Just how strong the Virgin Islands real estate market is these two years since the hurricanes depends somewhat on who you ask and where they’re from.
But there is general agreement on several things:
– More homeowners decided to repair their storm-damaged homes than those who decided to sell.
– Relatively low inventory means it’s a seller’s market.
– Properties in the low-to middle price range are selling faster than those over the million-dollar mark.
– The influx of disaster-related workers is still inflating rental prices.
– More and more residential properties are converting to vacation rentals.
A look at the statistics – shared by April Newland of Newland Real Estate – shows more movement on St. Croix than on St. Thomas for the past year. And as has historically been the case, prices are generally lower on St. Croix than on St. Thomas. As of Friday, MLS (Multiple Listing Service) numbers of sales for the past 12 months were:
207 homes ranging in price from $275,000 to $2.9 million
136 condominiums ranging from $120,000 to $650,000
151 transactions involving plots of land, ranging from $30,000 to $750,000
127 homes, ranging in price from $216,000 to $7 million
128 condominiums, ranging from $140,000 to $685,000
57 parcels of land, ranging from $35,000 to $990,000
MLS also shows 11 timeshares sold on St. Thomas, all at the Ritz, but none on St. Croix.
Commercial property transactions are difficult to parse. MLS shows 16 on St. Croix for the past year compared with just nine on St. Thomas. But, Newland said, not all commercial sales are captured in MLS listings. The small number of sales and wide range of businesses involved also make price comparisons problematic.
Newland did not have numbers for St. John, which has a separate MLS.
Nick Van Assche, owner and broker with Sea Glass Properties, knows the St. John market well and said parts of it are strong and others are not.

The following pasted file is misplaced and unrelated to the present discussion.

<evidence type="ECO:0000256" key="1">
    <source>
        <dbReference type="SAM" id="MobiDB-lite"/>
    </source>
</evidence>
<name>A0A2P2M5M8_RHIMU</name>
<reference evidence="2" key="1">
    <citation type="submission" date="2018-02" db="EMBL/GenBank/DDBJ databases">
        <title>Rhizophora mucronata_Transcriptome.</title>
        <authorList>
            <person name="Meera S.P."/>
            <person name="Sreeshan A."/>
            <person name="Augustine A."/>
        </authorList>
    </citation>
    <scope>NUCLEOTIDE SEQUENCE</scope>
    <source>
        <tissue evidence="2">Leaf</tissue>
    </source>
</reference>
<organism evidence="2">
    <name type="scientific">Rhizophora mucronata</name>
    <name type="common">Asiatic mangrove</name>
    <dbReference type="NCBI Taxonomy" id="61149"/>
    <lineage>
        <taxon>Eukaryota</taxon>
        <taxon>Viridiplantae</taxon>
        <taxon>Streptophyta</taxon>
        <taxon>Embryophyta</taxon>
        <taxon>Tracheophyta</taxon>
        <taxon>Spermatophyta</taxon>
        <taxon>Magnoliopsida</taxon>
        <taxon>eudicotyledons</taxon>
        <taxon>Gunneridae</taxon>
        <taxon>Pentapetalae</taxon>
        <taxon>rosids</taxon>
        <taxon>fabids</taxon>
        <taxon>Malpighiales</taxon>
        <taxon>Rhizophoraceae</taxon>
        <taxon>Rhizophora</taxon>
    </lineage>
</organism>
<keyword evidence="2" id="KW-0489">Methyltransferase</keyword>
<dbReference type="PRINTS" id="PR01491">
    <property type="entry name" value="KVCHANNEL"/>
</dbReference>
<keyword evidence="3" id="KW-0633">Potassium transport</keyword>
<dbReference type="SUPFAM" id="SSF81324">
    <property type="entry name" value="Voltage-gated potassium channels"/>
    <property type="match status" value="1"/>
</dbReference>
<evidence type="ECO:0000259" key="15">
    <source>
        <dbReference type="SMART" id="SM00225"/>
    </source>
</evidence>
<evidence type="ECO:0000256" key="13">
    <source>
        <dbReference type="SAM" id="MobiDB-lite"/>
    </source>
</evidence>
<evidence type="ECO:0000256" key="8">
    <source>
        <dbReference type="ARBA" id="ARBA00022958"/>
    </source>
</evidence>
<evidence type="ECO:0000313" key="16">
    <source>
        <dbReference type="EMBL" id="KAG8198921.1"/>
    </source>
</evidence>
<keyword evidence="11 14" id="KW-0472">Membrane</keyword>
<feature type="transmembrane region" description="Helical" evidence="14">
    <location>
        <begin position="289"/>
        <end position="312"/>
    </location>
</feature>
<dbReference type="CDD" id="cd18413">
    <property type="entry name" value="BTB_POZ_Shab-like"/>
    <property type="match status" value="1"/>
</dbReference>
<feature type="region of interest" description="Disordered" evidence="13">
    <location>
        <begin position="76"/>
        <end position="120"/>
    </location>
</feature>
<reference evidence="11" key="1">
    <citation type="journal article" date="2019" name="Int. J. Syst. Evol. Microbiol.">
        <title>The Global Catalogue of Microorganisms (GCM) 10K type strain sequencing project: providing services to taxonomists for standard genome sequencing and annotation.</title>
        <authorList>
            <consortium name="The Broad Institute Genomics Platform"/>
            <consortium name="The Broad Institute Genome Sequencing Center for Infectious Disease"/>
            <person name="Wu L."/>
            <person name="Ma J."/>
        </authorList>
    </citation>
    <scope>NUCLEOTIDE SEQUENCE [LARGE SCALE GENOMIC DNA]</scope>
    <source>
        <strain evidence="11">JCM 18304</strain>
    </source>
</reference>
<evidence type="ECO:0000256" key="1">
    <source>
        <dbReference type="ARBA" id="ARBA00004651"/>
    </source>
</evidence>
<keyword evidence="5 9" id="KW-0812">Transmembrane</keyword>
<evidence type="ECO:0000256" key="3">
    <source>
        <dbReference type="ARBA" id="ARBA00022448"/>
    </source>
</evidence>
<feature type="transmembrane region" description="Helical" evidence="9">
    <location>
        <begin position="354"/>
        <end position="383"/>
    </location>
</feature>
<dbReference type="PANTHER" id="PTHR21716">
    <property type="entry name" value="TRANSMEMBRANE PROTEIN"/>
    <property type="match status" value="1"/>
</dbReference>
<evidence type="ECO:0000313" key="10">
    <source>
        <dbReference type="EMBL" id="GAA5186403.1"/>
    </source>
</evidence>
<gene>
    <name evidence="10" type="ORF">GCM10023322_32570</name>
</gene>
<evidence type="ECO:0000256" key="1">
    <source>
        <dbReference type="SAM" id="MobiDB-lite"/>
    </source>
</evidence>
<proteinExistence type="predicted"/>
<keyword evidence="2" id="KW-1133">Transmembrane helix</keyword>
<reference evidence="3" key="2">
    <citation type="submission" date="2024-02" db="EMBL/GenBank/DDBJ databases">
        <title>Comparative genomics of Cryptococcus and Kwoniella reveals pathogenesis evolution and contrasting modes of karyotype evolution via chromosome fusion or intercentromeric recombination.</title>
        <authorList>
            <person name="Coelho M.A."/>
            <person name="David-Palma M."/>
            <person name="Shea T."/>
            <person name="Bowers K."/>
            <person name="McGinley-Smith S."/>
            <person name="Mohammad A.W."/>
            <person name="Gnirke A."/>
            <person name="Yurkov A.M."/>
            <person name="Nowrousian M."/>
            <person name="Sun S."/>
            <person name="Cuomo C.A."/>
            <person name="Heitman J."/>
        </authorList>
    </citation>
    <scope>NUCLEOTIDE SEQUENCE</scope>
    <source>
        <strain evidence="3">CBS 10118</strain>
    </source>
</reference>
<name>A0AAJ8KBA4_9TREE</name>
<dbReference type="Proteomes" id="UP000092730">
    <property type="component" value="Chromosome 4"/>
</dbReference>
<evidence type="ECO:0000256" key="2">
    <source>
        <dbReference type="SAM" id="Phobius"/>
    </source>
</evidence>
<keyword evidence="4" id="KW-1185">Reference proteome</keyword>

“Cruz Bay has performed quite well,” Van Assche said. “Coral Bay is still in the recovery mode … It’s not a strong market.” However, overall, he’s optimistic. “We’re starting to see more activity.”
He noted several hurricane-related factors that are holding things back.
“The uncertainty about Caneel Bay has not been helpful,” he said, refering to the lease dispute that has kept one of St. John’s two major resorts from rebuilding.
“Not having a golf course hasn’t helped us” either, he said, in an apparent reference to the fact that the Mahogany Run course on nearby St. Thomas has not reopened.
Add to that the mini exodus of businesses whose deep-pocketed owners once comprised a ready market for high-end homes.
“We lost a lot of the EDC people,” he said, referring to companies that had operated businesses in the Virgin Islands to take advantage of tax benefits offered by the Economic Development Commission.
His partner and co-owner at Sea Glass, Kirsten McConnell, is acutely aware of that sting. With her office based on the East End of St. Thomas, where many EDC beneficiaries were housed before the storms, she said, “It’s dead here. Most of the EDC companies are gone.”
Another factor hurting sales is the increase in insurance rates that has followed the storms.
McConnell said buyers now must ask themselves: “Are you prepared for a $24,000 to $29,000 yearly insurance bill?”
Then there is the infrastructure. The V.I. Water and Power Authority’s frequent electrical outages are making buyers nervous, she said. Last week, people who had just closed on purchases were looking to sell them again.
“This WAPA problem is just another nail in the coffin,” McConnell said.
That is not to say McConnell has given up on the market. But she said it’s tough and requires creative thinking.
For instance, “The hurricane-damaged homes are cash. You can’t get a loan for that.” It takes negotiation between the buyer and seller to accommodate a cash reserve for making outstanding repairs.
Across the territory, as more and more homes are repaired, the market is stabilizing.